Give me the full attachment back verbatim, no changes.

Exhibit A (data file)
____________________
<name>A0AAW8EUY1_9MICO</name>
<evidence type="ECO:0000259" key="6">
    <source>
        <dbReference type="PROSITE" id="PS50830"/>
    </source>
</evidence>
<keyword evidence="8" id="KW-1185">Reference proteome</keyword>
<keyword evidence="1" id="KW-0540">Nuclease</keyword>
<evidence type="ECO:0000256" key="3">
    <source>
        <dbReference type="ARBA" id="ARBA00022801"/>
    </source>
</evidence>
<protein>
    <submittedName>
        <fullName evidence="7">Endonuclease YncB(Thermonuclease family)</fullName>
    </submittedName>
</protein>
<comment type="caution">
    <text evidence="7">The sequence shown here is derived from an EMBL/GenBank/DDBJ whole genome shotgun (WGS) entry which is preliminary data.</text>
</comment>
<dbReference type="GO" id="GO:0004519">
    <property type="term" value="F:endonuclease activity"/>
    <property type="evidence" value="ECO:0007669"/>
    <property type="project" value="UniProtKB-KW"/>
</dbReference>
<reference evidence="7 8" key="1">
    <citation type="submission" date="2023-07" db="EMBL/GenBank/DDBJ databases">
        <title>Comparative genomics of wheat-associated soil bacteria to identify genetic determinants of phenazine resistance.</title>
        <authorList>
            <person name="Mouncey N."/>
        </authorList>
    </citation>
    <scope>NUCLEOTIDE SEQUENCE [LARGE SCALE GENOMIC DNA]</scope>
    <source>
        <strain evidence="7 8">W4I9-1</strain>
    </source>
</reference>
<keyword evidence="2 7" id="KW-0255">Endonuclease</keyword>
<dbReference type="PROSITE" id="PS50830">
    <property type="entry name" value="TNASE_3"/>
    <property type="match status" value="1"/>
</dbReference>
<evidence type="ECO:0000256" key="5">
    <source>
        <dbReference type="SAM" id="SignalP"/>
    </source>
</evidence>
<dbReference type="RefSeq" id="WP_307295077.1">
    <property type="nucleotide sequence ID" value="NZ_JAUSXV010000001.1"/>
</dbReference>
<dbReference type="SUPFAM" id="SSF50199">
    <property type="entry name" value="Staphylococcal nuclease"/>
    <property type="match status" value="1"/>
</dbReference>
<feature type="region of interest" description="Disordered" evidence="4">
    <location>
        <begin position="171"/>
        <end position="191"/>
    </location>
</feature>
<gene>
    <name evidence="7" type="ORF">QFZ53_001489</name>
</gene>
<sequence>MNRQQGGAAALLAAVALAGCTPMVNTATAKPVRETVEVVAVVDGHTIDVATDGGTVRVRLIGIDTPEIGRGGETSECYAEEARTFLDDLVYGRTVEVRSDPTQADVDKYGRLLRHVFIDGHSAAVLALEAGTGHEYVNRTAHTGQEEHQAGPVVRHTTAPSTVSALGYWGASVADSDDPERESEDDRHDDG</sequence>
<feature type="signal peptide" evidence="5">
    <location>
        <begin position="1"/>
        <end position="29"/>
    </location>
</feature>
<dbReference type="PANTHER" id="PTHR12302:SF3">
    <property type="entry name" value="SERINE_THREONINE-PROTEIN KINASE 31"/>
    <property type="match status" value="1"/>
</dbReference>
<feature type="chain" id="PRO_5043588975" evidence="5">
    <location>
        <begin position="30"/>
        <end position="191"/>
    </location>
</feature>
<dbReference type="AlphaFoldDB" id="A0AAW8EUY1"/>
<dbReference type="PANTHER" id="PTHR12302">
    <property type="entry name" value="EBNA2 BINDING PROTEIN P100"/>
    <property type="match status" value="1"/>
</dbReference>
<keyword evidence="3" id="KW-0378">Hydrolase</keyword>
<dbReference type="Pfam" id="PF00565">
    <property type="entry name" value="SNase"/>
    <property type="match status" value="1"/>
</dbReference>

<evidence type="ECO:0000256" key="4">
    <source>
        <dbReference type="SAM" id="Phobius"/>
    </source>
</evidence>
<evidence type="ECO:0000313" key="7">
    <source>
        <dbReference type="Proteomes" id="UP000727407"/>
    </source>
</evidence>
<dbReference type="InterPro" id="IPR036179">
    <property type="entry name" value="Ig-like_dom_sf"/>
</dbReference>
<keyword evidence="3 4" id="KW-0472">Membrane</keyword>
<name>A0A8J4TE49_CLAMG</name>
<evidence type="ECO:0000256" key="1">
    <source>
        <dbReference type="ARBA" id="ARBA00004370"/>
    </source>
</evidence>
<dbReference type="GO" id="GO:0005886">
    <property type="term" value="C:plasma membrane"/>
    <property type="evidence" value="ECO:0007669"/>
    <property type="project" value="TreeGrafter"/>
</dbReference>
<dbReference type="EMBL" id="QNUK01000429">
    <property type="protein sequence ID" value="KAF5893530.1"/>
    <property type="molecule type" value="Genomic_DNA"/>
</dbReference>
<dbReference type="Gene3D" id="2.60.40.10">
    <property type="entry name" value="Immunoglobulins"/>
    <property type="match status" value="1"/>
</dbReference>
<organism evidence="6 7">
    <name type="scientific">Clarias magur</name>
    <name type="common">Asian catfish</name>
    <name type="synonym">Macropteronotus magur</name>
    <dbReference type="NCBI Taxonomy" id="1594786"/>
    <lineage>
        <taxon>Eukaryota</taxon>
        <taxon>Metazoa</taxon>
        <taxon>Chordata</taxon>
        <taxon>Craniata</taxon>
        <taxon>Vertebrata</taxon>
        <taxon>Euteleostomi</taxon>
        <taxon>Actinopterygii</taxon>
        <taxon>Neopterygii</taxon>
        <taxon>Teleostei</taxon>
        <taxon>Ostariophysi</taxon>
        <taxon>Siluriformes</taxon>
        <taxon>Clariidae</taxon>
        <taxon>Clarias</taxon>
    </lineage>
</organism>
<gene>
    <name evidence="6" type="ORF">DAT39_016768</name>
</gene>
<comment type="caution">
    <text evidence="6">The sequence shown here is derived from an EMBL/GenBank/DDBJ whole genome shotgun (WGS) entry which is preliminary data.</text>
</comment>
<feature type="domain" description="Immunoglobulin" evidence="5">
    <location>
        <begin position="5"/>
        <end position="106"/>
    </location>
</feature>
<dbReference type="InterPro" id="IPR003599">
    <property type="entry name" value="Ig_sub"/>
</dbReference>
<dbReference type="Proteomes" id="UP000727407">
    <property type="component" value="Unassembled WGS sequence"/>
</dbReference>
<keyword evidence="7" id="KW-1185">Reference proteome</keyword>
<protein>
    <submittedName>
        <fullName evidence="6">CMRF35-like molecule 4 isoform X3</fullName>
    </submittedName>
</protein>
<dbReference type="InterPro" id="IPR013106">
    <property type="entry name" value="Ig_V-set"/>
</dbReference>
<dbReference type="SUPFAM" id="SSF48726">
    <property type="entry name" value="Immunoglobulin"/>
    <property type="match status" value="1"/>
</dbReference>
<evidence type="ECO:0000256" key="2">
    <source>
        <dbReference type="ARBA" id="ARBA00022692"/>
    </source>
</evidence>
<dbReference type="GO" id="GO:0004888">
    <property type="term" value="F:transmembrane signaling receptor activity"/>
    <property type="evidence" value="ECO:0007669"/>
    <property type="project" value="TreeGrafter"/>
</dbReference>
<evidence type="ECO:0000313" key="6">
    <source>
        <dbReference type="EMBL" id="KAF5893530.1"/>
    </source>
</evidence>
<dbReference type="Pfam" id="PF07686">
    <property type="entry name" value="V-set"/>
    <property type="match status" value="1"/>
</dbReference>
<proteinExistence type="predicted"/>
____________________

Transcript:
<name>A0AAW8EUY1_9MICO</name>
<evidence type="ECO:0000259" key="6">
    <source>
        <dbReference type="PROSITE" id="PS50830"/>
    </source>
</evidence>
<keyword evidence="8" id="KW-1185">Reference proteome</keyword>
<keyword evidence="1" id="KW-0540">Nuclease</keyword>
<evidence type="ECO:0000256" key="3">
    <source>
        <dbReference type="ARBA" id="ARBA00022801"/>
    </source>
</evidence>
<protein>
    <submittedName>
        <fullName evidence="7">Endonuclease YncB(Thermonuclease family)</fullName>
    </submittedName>
</protein>
<comment type="caution">
    <text evidence="7">The sequence shown here is derived from an EMBL/GenBank/DDBJ whole genome shotgun (WGS) entry which is preliminary data.</text>
</comment>
<dbReference type="GO" id="GO:0004519">
    <property type="term" value="F:endonuclease activity"/>
    <property type="evidence" value="ECO:0007669"/>
    <property type="project" value="UniProtKB-KW"/>
</dbReference>
<reference evidence="7 8" key="1">
    <citation type="submission" date="2023-07" db="EMBL/GenBank/DDBJ databases">
        <title>Comparative genomics of wheat-associated soil bacteria to identify genetic determinants of phenazine resistance.</title>
        <authorList>
            <person name="Mouncey N."/>
        </authorList>
    </citation>
    <scope>NUCLEOTIDE SEQUENCE [LARGE SCALE GENOMIC DNA]</scope>
    <source>
        <strain evidence="7 8">W4I9-1</strain>
    </source>
</reference>
<keyword evidence="2 7" id="KW-0255">Endonuclease</keyword>
<dbReference type="PROSITE" id="PS50830">
    <property type="entry name" value="TNASE_3"/>
    <property type="match status" value="1"/>
</dbReference>
<evidence type="ECO:0000256" key="5">
    <source>
        <dbReference type="SAM" id="SignalP"/>
    </source>
</evidence>
<dbReference type="RefSeq" id="WP_307295077.1">
    <property type="nucleotide sequence ID" value="NZ_JAUSXV010000001.1"/>
</dbReference>
<dbReference type="SUPFAM" id="SSF50199">
    <property type="entry name" value="Staphylococcal nuclease"/>
    <property type="match status" value="1"/>
</dbReference>
<feature type="region of interest" description="Disordered" evidence="4">
    <location>
        <begin position="171"/>
        <end position="191"/>
    </location>
</feature>
<gene>
    <name evidence="7" type="ORF">QFZ53_001489</name>
</gene>
<sequence>MNRQQGGAAALLAAVALAGCTPMVNTATAKPVRETVEVVAVVDGHTIDVATDGGTVRVRLIGIDTPEIGRGGETSECYAEEARTFLDDLVYGRTVEVRSDPTQADVDKYGRLLRHVFIDGHSAAVLALEAGTGHEYVNRTAHTGQEEHQAGPVVRHTTAPSTVSALGYWGASVADSDDPERESEDDRHDDG</sequence>
<feature type="signal peptide" evidence="5">
    <location>
        <begin position="1"/>
        <end position="29"/>
    </location>
</feature>
<dbReference type="PANTHER" id="PTHR12302:SF3">
    <property type="entry name" value="SERINE_THREONINE-PROTEIN KINASE 31"/>
    <property type="match status" value="1"/>
</dbReference>
<feature type="chain" id="PRO_5043588975" evidence="5">
    <location>
        <begin position="30"/>
        <end position="191"/>
    </location>
</feature>
<dbReference type="AlphaFoldDB" id="A0AAW8EUY1"/>
<dbReference type="PANTHER" id="PTHR12302">
    <property type="entry name" value="EBNA2 BINDING PROTEIN P100"/>
    <property type="match status" value="1"/>
</dbReference>
<keyword evidence="3" id="KW-0378">Hydrolase</keyword>
<dbReference type="Pfam" id="PF00565">
    <property type="entry name" value="SNase"/>
    <property type="match status" value="1"/>
</dbReference>

<evidence type="ECO:0000256" key="4">
    <source>
        <dbReference type="SAM" id="Phobius"/>
    </source>
</evidence>
<evidence type="ECO:0000313" key="7">
    <source>
        <dbReference type="Proteomes" id="UP000727407"/>
    </source>
</evidence>
<dbReference type="InterPro" id="IPR036179">
    <property type="entry name" value="Ig-like_dom_sf"/>
</dbReference>
<keyword evidence="3 4" id="KW-0472">Membrane</keyword>
<name>A0A8J4TE49_CLAMG</name>
<evidence type="ECO:0000256" key="1">
    <source>
        <dbReference type="ARBA" id="ARBA00004370"/>
    </source>
</evidence>
<dbReference type="GO" id="GO:0005886">
    <property type="term" value="C:plasma membrane"/>
    <property type="evidence" value="ECO:0007669"/>
    <property type="project" value="TreeGrafter"/>
</dbReference>
<dbReference type="EMBL" id="QNUK01000429">
    <property type="protein sequence ID" value="KAF5893530.1"/>
    <property type="molecule type" value="Genomic_DNA"/>
</dbReference>
<dbReference type="Gene3D" id="2.60.40.10">
    <property type="entry name" value="Immunoglobulins"/>
    <property type="match status" value="1"/>
</dbReference>
<organism evidence="6 7">
    <name type="scientific">Clarias magur</name>
    <name type="common">Asian catfish</name>
    <name type="synonym">Macropteronotus magur</name>
    <dbReference type="NCBI Taxonomy" id="1594786"/>
    <lineage>
        <taxon>Eukaryota</taxon>
        <taxon>Metazoa</taxon>
        <taxon>Chordata</taxon>
        <taxon>Craniata</taxon>
        <taxon>Vertebrata</taxon>
        <taxon>Euteleostomi</taxon>
        <taxon>Actinopterygii</taxon>
        <taxon>Neopterygii</taxon>
        <taxon>Teleostei</taxon>
        <taxon>Ostariophysi</taxon>
        <taxon>Siluriformes</taxon>
        <taxon>Clariidae</taxon>
        <taxon>Clarias</taxon>
    </lineage>
</organism>
<gene>
    <name evidence="6" type="ORF">DAT39_016768</name>
</gene>
<comment type="caution">
    <text evidence="6">The sequence shown here is derived from an EMBL/GenBank/DDBJ whole genome shotgun (WGS) entry which is preliminary data.</text>
</comment>
<feature type="domain" description="Immunoglobulin" evidence="5">
    <location>
        <begin position="5"/>
        <end position="106"/>
    </location>
</feature>
<dbReference type="InterPro" id="IPR003599">
    <property type="entry name" value="Ig_sub"/>
</dbReference>
<dbReference type="Proteomes" id="UP000727407">
    <property type="component" value="Unassembled WGS sequence"/>
</dbReference>
<keyword evidence="7" id="KW-1185">Reference proteome</keyword>
<protein>
    <submittedName>
        <fullName evidence="6">CMRF35-like molecule 4 isoform X3</fullName>
    </submittedName>
</protein>
<dbReference type="InterPro" id="IPR013106">
    <property type="entry name" value="Ig_V-set"/>
</dbReference>
<dbReference type="SUPFAM" id="SSF48726">
    <property type="entry name" value="Immunoglobulin"/>
    <property type="match status" value="1"/>
</dbReference>
<evidence type="ECO:0000256" key="2">
    <source>
        <dbReference type="ARBA" id="ARBA00022692"/>
    </source>
</evidence>
<dbReference type="GO" id="GO:0004888">
    <property type="term" value="F:transmembrane signaling receptor activity"/>
    <property type="evidence" value="ECO:0007669"/>
    <property type="project" value="TreeGrafter"/>
</dbReference>
<evidence type="ECO:0000313" key="6">
    <source>
        <dbReference type="EMBL" id="KAF5893530.1"/>
    </source>
</evidence>
<dbReference type="Pfam" id="PF07686">
    <property type="entry name" value="V-set"/>
    <property type="match status" value="1"/>
</dbReference>
<proteinExistence type="predicted"/>